The the final leg of the MNP Canada Games Torch Relay will take place Friday, Feb. 15 in Red Deer.
For the first time in the 52-year history of the Canada Games, the torch has made its way across Canada and stopped in nearly 50 communities along the way.
The Torch Relay kicked off in Ottawa where the torch was lit by the Centennial Flame on Parliament Hill.
Red Deer torchbearers for the final leg of the Torch Relay on Feb. 15 include: MLAs Barb Miller and Kim Schreiner, City of Red Deer mayor Tara Veer, Red Deer County mayor Jim Wood, Chief Wilton Littlechild, Indigenous advocate Theresa “Corky” Larsen Jonasson, City Manager Craig Curtis, Red Deer College Chairman Morris Flewwelling, philanthropist Gary W. Harris, co-chair of the Games’ Sustainability Committee Rick Van Hemmen, para-athlete Tanner Fandrey, siblings Kentice and Kalian Odongo, City of Red Deer employee and sport enthusiast Shelley Gagnon, Special Olympian Keana Skeels, coach Tim McLenahan, young athlete Erika Driesen, and sport advocate Don Moore.
Erika Driesen is a competitive ringette player and swimmer. In 2016, Erika was diagnosed with cancer and had to stop playing competitively, but that didn’t stop her from being involved in sport. She volunteered to coach and still attended practices and games. Erika persevered and got the all clear. However, Erika has experienced further setbacks in another diagnosis and continues to battle.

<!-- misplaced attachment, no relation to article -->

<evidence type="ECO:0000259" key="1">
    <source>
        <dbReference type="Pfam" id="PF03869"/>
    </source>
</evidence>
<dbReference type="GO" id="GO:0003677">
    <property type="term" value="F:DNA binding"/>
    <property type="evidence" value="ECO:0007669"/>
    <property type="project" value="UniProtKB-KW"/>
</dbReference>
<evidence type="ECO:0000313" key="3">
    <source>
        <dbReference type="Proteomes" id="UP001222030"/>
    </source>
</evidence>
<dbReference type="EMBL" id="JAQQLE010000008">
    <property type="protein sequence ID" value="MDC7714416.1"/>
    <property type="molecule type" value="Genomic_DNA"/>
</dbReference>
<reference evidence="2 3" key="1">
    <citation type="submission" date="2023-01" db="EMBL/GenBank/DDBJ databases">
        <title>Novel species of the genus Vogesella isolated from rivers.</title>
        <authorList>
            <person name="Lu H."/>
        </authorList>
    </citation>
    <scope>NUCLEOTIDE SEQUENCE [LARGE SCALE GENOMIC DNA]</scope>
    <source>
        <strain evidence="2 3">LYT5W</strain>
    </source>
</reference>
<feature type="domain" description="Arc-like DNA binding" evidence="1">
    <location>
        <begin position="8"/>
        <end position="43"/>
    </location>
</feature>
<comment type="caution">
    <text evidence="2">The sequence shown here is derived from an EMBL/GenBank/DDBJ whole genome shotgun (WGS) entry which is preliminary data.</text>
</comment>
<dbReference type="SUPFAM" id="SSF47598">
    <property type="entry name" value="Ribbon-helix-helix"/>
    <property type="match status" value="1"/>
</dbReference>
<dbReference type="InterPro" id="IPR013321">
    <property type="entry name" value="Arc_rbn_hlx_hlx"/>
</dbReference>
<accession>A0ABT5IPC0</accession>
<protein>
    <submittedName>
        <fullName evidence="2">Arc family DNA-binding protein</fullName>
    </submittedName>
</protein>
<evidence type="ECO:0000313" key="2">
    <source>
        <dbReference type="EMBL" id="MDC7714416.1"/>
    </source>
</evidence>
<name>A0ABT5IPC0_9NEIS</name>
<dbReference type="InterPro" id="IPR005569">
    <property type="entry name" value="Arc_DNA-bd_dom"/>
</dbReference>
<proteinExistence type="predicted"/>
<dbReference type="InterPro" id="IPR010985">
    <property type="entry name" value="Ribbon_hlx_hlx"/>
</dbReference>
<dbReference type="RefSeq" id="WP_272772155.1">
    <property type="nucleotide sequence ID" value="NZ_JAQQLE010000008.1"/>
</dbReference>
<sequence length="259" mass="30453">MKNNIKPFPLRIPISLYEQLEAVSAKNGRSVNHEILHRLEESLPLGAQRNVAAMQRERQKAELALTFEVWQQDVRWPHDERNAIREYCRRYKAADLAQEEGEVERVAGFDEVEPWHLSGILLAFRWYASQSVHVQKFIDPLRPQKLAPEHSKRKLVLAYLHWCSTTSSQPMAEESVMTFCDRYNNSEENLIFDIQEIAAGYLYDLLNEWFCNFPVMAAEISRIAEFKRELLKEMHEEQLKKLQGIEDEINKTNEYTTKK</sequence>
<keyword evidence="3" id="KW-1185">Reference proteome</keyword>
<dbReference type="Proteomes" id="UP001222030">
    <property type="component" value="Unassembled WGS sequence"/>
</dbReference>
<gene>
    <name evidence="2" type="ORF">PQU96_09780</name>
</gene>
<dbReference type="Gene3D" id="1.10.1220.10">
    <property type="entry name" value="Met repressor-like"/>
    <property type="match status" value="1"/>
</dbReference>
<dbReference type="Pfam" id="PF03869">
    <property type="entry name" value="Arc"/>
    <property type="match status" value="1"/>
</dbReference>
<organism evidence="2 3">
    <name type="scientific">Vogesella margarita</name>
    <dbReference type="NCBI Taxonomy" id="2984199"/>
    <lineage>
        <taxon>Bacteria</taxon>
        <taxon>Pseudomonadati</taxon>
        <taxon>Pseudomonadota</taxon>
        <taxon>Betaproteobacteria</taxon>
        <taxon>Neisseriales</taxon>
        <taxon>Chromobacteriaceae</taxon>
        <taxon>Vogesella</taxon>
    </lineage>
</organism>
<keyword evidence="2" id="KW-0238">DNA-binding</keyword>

Tanner Fandrey, who suffers from Avascular Necrosis and Ankylosing Spondylitis, has competed as a Para-Alpine Sit Skier. He is a three-time National Champion with Team Alberta’s sledge hockey team, a member of Team Canada’s Development Sledge Hockey Team and coaches a recreational sledge program.
Theresa “Corky” Larsen Jonasson is a Cree and Metis woman and lifelong resident of Red Deer. She is an Elder in her community and was recruited to the WWOS National Collective. She is a member of the Alberta Justice Elders Circle and works with many local community groups like Safe Harbor, Turning Point, Urban Aboriginal Voices, Welcoming and Inclusive Communities Network and the Red Deer Native Friendship Society.
Tim McLenahan has been a Junior and High school, and college basketball and volleyball coach and official for 27 years. His great uncle is Roly McLenahan, whom the Canada Games Torch is named after.
The Red Deer Torch Relay is in two legs, a morning leg at Fort Normandeau (10 a.m. speeches followed by 10:30 relay) and an afternoon leg at Hunting Hills High School at (celebration at 4 p.m. with relay to follow at 4:30).
Residents are invited to cheer on torchbearers and volunteers as the first-ever coast-to-coast torch relay for the Canada Winter Games comes to a close in Red Deer.
(Troy Gillard, with file from 2019 Canada Winter Games media release)
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